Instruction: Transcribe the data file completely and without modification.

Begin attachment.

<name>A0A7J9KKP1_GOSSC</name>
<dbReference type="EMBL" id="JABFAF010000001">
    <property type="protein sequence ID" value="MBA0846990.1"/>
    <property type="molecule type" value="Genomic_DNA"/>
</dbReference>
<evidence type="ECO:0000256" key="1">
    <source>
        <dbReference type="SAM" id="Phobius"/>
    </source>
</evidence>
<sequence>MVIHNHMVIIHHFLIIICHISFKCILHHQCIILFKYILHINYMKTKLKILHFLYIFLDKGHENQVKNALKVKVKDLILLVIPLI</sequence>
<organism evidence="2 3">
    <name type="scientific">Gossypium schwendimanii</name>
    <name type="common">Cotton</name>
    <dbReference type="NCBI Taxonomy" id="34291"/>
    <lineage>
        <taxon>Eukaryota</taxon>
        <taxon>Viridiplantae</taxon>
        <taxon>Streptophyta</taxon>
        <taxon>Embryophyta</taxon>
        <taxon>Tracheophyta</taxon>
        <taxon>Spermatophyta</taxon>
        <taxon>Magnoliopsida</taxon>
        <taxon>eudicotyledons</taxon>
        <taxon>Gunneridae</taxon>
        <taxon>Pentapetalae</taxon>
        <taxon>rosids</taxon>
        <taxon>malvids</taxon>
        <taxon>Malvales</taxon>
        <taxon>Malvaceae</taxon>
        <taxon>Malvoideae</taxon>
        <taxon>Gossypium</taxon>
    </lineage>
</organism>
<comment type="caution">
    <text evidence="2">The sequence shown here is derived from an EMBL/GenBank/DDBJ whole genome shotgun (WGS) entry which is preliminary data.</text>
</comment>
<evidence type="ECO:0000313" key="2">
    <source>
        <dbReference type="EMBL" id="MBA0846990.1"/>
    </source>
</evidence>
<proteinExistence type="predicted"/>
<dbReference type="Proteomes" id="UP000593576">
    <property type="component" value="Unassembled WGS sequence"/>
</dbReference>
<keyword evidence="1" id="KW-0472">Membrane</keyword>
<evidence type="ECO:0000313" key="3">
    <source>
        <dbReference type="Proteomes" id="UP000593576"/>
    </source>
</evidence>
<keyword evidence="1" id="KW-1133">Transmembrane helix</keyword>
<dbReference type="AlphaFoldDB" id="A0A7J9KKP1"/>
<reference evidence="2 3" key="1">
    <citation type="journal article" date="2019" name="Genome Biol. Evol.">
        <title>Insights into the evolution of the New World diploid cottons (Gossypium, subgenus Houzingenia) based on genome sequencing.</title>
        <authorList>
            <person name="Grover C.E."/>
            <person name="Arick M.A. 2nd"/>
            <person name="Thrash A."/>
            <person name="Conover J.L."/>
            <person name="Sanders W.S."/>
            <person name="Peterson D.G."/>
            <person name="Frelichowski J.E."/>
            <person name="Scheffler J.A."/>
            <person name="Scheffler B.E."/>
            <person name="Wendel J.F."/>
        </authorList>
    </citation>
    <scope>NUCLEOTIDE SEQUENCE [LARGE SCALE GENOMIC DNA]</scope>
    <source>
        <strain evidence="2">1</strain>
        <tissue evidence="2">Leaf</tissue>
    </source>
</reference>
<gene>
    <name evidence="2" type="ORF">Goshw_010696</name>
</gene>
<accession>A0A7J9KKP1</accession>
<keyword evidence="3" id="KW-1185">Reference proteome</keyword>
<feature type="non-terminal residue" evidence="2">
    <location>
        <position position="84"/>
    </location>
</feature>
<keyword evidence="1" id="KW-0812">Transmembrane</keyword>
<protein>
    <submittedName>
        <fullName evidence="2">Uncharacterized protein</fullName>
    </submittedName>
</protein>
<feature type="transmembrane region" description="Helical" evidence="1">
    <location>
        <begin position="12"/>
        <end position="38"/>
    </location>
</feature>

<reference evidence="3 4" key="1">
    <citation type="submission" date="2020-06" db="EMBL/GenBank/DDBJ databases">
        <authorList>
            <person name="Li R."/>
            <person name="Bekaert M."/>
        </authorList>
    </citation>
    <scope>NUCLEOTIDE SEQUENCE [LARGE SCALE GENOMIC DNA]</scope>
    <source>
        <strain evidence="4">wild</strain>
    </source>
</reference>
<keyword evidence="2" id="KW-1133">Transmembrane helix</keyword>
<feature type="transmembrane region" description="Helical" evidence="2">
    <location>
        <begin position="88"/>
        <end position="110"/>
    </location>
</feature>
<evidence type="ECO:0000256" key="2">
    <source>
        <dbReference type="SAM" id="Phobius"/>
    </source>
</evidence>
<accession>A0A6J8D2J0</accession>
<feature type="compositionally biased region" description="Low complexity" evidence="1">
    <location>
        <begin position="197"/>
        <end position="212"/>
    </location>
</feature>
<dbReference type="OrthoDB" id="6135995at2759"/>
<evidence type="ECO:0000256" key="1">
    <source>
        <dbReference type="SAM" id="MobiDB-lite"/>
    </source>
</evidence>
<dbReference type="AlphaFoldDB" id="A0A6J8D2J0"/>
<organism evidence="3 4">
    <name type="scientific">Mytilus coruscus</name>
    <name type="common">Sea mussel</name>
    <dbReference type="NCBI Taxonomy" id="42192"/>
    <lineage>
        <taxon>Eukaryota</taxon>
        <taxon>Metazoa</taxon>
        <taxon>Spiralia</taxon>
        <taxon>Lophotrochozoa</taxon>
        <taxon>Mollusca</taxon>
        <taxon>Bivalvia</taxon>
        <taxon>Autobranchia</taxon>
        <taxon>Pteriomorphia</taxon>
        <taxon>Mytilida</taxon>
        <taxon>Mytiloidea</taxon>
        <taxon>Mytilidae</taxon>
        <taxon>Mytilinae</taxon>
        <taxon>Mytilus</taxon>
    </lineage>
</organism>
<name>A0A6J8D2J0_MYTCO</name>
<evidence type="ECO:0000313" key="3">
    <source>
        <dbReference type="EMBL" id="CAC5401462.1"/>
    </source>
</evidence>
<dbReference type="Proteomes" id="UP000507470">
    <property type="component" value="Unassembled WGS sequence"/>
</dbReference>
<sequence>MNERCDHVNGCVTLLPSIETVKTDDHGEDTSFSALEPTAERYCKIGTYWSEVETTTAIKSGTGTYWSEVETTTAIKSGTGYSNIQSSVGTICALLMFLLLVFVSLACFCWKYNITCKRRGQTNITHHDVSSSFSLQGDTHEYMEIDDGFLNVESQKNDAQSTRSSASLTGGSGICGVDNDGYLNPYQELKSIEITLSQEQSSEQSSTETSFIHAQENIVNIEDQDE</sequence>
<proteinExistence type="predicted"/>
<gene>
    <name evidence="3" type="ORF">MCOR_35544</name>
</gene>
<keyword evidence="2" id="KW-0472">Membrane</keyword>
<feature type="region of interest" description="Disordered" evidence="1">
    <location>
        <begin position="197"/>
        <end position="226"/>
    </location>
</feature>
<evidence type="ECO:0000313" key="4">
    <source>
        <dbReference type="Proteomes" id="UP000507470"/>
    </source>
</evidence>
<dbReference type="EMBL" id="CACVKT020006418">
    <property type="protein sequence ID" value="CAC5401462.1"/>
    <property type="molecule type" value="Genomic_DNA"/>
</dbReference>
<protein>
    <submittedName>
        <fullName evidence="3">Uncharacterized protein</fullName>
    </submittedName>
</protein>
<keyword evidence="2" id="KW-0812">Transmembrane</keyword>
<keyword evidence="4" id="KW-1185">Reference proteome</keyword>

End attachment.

<name>A0A7J9KKP1_GOSSC</name>
<dbReference type="EMBL" id="JABFAF010000001">
    <property type="protein sequence ID" value="MBA0846990.1"/>
    <property type="molecule type" value="Genomic_DNA"/>
</dbReference>
<evidence type="ECO:0000256" key="1">
    <source>
        <dbReference type="SAM" id="Phobius"/>
    </source>
</evidence>
<sequence>MVIHNHMVIIHHFLIIICHISFKCILHHQCIILFKYILHINYMKTKLKILHFLYIFLDKGHENQVKNALKVKVKDLILLVIPLI</sequence>
<organism evidence="2 3">
    <name type="scientific">Gossypium schwendimanii</name>
    <name type="common">Cotton</name>
    <dbReference type="NCBI Taxonomy" id="34291"/>
    <lineage>
        <taxon>Eukaryota</taxon>
        <taxon>Viridiplantae</taxon>
        <taxon>Streptophyta</taxon>
        <taxon>Embryophyta</taxon>
        <taxon>Tracheophyta</taxon>
        <taxon>Spermatophyta</taxon>
        <taxon>Magnoliopsida</taxon>
        <taxon>eudicotyledons</taxon>
        <taxon>Gunneridae</taxon>
        <taxon>Pentapetalae</taxon>
        <taxon>rosids</taxon>
        <taxon>malvids</taxon>
        <taxon>Malvales</taxon>
        <taxon>Malvaceae</taxon>
        <taxon>Malvoideae</taxon>
        <taxon>Gossypium</taxon>
    </lineage>
</organism>
<comment type="caution">
    <text evidence="2">The sequence shown here is derived from an EMBL/GenBank/DDBJ whole genome shotgun (WGS) entry which is preliminary data.</text>
</comment>
<evidence type="ECO:0000313" key="2">
    <source>
        <dbReference type="EMBL" id="MBA0846990.1"/>
    </source>
</evidence>
<proteinExistence type="predicted"/>
<dbReference type="Proteomes" id="UP000593576">
    <property type="component" value="Unassembled WGS sequence"/>
</dbReference>
<keyword evidence="1" id="KW-0472">Membrane</keyword>
<evidence type="ECO:0000313" key="3">
    <source>
        <dbReference type="Proteomes" id="UP000593576"/>
    </source>
</evidence>
<keyword evidence="1" id="KW-1133">Transmembrane helix</keyword>
<dbReference type="AlphaFoldDB" id="A0A7J9KKP1"/>
<reference evidence="2 3" key="1">
    <citation type="journal article" date="2019" name="Genome Biol. Evol.">
        <title>Insights into the evolution of the New World diploid cottons (Gossypium, subgenus Houzingenia) based on genome sequencing.</title>
        <authorList>
            <person name="Grover C.E."/>
            <person name="Arick M.A. 2nd"/>
            <person name="Thrash A."/>
            <person name="Conover J.L."/>
            <person name="Sanders W.S."/>
            <person name="Peterson D.G."/>
            <person name="Frelichowski J.E."/>
            <person name="Scheffler J.A."/>
            <person name="Scheffler B.E."/>
            <person name="Wendel J.F."/>
        </authorList>
    </citation>
    <scope>NUCLEOTIDE SEQUENCE [LARGE SCALE GENOMIC DNA]</scope>
    <source>
        <strain evidence="2">1</strain>
        <tissue evidence="2">Leaf</tissue>
    </source>
</reference>
<gene>
    <name evidence="2" type="ORF">Goshw_010696</name>
</gene>
<accession>A0A7J9KKP1</accession>
<keyword evidence="3" id="KW-1185">Reference proteome</keyword>
<feature type="non-terminal residue" evidence="2">
    <location>
        <position position="84"/>
    </location>
</feature>
<keyword evidence="1" id="KW-0812">Transmembrane</keyword>
<protein>
    <submittedName>
        <fullName evidence="2">Uncharacterized protein</fullName>
    </submittedName>
</protein>
<feature type="transmembrane region" description="Helical" evidence="1">
    <location>
        <begin position="12"/>
        <end position="38"/>
    </location>
</feature>

<reference evidence="3 4" key="1">
    <citation type="submission" date="2020-06" db="EMBL/GenBank/DDBJ databases">
        <authorList>
            <person name="Li R."/>
            <person name="Bekaert M."/>
        </authorList>
    </citation>
    <scope>NUCLEOTIDE SEQUENCE [LARGE SCALE GENOMIC DNA]</scope>
    <source>
        <strain evidence="4">wild</strain>
    </source>
</reference>
<keyword evidence="2" id="KW-1133">Transmembrane helix</keyword>
<feature type="transmembrane region" description="Helical" evidence="2">
    <location>
        <begin position="88"/>
        <end position="110"/>
    </location>
</feature>
<evidence type="ECO:0000256" key="2">
    <source>
        <dbReference type="SAM" id="Phobius"/>
    </source>
</evidence>
<accession>A0A6J8D2J0</accession>
<feature type="compositionally biased region" description="Low complexity" evidence="1">
    <location>
        <begin position="197"/>
        <end position="212"/>
    </location>
</feature>
<dbReference type="OrthoDB" id="6135995at2759"/>
<evidence type="ECO:0000256" key="1">
    <source>
        <dbReference type="SAM" id="MobiDB-lite"/>
    </source>
</evidence>
<dbReference type="AlphaFoldDB" id="A0A6J8D2J0"/>
<organism evidence="3 4">
    <name type="scientific">Mytilus coruscus</name>
    <name type="common">Sea mussel</name>
    <dbReference type="NCBI Taxonomy" id="42192"/>
    <lineage>
        <taxon>Eukaryota</taxon>
        <taxon>Metazoa</taxon>
        <taxon>Spiralia</taxon>
        <taxon>Lophotrochozoa</taxon>
        <taxon>Mollusca</taxon>
        <taxon>Bivalvia</taxon>
        <taxon>Autobranchia</taxon>
        <taxon>Pteriomorphia</taxon>
        <taxon>Mytilida</taxon>
        <taxon>Mytiloidea</taxon>
        <taxon>Mytilidae</taxon>
        <taxon>Mytilinae</taxon>
        <taxon>Mytilus</taxon>
    </lineage>
</organism>
<name>A0A6J8D2J0_MYTCO</name>
<evidence type="ECO:0000313" key="3">
    <source>
        <dbReference type="EMBL" id="CAC5401462.1"/>
    </source>
</evidence>
<dbReference type="Proteomes" id="UP000507470">
    <property type="component" value="Unassembled WGS sequence"/>
</dbReference>
<sequence>MNERCDHVNGCVTLLPSIETVKTDDHGEDTSFSALEPTAERYCKIGTYWSEVETTTAIKSGTGTYWSEVETTTAIKSGTGYSNIQSSVGTICALLMFLLLVFVSLACFCWKYNITCKRRGQTNITHHDVSSSFSLQGDTHEYMEIDDGFLNVESQKNDAQSTRSSASLTGGSGICGVDNDGYLNPYQELKSIEITLSQEQSSEQSSTETSFIHAQENIVNIEDQDE</sequence>
<proteinExistence type="predicted"/>
<gene>
    <name evidence="3" type="ORF">MCOR_35544</name>
</gene>
<keyword evidence="2" id="KW-0472">Membrane</keyword>
<feature type="region of interest" description="Disordered" evidence="1">
    <location>
        <begin position="197"/>
        <end position="226"/>
    </location>
</feature>
<evidence type="ECO:0000313" key="4">
    <source>
        <dbReference type="Proteomes" id="UP000507470"/>
    </source>
</evidence>
<dbReference type="EMBL" id="CACVKT020006418">
    <property type="protein sequence ID" value="CAC5401462.1"/>
    <property type="molecule type" value="Genomic_DNA"/>
</dbReference>
<protein>
    <submittedName>
        <fullName evidence="3">Uncharacterized protein</fullName>
    </submittedName>
</protein>
<keyword evidence="2" id="KW-0812">Transmembrane</keyword>
<keyword evidence="4" id="KW-1185">Reference proteome</keyword>